A Few Words About Words
Scientists, you’ve got to love us. We use a whole lot of big words to describe everything, even ourselves. For example, I’m a paleontologist (someone who studies fossils), a geologist (someone who studies the Earth), and a taxonomist (someone who spends way too much time classifying organisms according to their presumed natural relationships). If you’re a taxonomist like me, it means whenever you work on a new group of organisms, you need to learn a whole new vocabulary. It’s kind of like learning a foreign language. Ever wonder where these words come from and why they are necessary? Well…I’ll tell you.
I’m currently working on a group of organisms known as entocytherid ostracods (seed shrimp… though technically they aren’t shrimp… don’t get me started). Entocytherid ostracods are ectosymbionts of other crustaceans… Just stop with the jargon already and get to the point!
One of the new words I’ve recently learned is “amiculum”, which comes from Latin, meaning a mantle or cloak. So why not just use mantle or cloak? Well, there’s a story behind that. Back in the day, 1955 to be exact, Horton Hobbs Jr. described a particular piece of anatomy seen in adult female entocytherid ostracods as the “ruffled skirt.” Though other authors, Crawford (1959), Hobbs and Walton (1960), followed suit, a problem arose in 1961, when Hobbs and Walton discovered an entocytherid “species” with a decidedly “unruffled skirt!” These authors explain it this way …”it seems inappropriate to refer to it as an unruffled, ruffled skirt. Although neither the minute structure, nor its function is understood, to aid in the preparation of future descriptions we propose that it be designated the amiculum (L.-a mantle).”
Thus the term amiculum is now part of the entocytherid vernacular, which is probably a good thing because there are several genera of entocytherid ostracods whose adult females have neither an unruffled ruffled skirt, nor a ruffled skirt. In fact some wander around with no skirts at all. Oh the humanity!
Though I admit I find this all very entertaining, I find it even more fascinating that to this day, over a half century later, we still don’t know what the purpose of this structure is. The ammiculum is only seen in adult, usually gravid (full of eggs), females. Not all entocytherid genera have this structure. Though it sits in the same portion of the carapace (shell) as the copulatory complex of the males, it is highly unlikely the amiculum is the female equivalent, because mating/impregnation seems to occur before this structure is developed.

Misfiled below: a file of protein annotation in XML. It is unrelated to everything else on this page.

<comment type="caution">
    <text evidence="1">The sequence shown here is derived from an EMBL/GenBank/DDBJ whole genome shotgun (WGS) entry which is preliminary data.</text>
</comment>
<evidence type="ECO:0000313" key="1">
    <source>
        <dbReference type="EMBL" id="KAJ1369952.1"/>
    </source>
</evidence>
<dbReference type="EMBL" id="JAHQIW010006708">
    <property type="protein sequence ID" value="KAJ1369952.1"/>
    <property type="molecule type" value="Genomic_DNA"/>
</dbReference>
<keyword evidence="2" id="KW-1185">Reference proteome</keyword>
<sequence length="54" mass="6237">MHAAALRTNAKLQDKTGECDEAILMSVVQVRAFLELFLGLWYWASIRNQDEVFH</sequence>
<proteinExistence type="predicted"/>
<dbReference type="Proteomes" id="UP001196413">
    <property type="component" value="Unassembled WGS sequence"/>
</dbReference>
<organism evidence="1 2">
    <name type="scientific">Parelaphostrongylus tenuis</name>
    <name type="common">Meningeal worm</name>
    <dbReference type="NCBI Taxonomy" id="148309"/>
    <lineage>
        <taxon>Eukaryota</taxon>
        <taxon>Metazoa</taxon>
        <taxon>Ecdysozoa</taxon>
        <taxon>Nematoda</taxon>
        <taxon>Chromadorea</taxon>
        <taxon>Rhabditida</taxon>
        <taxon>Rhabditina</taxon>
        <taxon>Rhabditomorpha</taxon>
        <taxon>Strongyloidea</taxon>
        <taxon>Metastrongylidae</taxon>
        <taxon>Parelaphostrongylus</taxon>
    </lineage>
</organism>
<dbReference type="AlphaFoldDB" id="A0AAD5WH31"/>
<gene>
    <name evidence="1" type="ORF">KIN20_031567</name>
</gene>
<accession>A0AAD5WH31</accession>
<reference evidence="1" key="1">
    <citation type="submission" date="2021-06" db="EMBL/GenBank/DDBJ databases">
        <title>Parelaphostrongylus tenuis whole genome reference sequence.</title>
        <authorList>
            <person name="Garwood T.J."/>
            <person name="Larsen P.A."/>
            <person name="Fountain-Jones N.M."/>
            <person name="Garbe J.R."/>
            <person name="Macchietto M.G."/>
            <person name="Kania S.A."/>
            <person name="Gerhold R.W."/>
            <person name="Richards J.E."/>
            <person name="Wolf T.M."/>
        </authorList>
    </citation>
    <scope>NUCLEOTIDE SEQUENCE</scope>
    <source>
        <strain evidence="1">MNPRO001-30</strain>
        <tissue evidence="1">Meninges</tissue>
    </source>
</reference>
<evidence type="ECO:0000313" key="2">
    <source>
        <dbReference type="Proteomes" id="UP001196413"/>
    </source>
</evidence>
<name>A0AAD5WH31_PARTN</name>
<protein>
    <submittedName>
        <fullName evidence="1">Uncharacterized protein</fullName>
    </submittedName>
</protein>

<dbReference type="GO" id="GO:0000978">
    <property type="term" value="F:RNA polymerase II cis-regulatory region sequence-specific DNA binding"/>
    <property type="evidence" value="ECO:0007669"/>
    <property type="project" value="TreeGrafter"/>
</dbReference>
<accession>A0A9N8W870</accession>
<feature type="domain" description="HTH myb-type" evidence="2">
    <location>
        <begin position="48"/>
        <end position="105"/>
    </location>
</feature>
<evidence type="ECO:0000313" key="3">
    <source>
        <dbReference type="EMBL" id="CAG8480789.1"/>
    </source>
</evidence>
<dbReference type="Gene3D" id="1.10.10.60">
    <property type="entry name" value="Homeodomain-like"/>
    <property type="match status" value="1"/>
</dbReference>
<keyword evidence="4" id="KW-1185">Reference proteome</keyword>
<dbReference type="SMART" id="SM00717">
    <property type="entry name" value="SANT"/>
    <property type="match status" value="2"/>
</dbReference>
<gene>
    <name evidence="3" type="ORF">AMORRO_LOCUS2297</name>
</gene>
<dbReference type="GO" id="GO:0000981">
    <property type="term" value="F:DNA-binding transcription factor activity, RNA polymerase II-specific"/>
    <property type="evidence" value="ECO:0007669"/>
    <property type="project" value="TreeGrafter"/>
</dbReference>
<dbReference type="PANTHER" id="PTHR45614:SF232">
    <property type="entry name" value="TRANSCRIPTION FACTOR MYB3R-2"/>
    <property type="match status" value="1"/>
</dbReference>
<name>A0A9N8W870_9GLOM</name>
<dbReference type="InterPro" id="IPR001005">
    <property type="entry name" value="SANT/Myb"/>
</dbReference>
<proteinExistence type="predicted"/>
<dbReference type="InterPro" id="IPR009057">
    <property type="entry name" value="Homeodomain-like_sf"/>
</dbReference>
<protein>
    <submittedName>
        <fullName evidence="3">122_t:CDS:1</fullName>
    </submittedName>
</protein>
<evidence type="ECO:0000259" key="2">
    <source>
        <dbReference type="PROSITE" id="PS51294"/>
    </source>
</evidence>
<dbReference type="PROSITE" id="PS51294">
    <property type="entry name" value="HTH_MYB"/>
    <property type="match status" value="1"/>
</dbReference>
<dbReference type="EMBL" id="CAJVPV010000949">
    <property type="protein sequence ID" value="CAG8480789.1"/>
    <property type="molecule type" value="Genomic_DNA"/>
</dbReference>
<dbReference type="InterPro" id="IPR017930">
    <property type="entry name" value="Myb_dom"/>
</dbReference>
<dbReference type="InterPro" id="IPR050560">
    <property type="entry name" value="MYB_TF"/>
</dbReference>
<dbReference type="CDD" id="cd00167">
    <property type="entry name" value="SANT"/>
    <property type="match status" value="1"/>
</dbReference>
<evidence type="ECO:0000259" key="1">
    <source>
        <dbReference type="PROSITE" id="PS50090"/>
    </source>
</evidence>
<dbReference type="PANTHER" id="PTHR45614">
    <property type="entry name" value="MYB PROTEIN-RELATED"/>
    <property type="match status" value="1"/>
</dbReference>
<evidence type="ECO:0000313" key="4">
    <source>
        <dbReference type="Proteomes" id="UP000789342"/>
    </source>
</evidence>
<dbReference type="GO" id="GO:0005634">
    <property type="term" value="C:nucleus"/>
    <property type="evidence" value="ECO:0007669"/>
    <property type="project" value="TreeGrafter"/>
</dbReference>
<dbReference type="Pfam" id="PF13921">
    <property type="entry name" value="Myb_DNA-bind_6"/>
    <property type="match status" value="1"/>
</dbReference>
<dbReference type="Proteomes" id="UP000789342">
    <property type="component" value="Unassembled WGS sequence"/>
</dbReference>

I have plenty of unsupported theories on the subject, but all are pure speculation. Ask me if you’re interested. But I can say entocytherids are weird, and gravid female entocytherids are particularly peculiar. There is one genus, Entocythere, where adult females not only develop an amiculum, they also grow what I like to call an extra “happy hand” on their antennae. What’s the point in that?
Crawford, Jr., E.A. (1959) Five new ostracods of the genus Entocythere (Ostracoda, Cytheridae) from South Carolina. Publications of the University of South Carolina (III, Biology) 2, 149–189.
Hobbs, Jr., H.H. (1955) Ostracods of the genus Entocythere from the New River system in North Carolina, Virginia, and West Virginia. Transactions of the American Microscopical Society 74, 325–333.
Hobbs, Jr., H.H. & Walton, M. (1960) Three new ostracods of the genus Entocythere from the Hiwassee drainage system in Georgia and Tennessee. Journal of the Tennessee Academy of Science 35, 17–23.
Hobbs, Jr., H.H. & Walton, M. (1961) Additional new ostracods from the Hiwassee drainage system in Georgia, North Carolina, and Tennessee. Transactions of the American Microscopical Society 80, 379–384.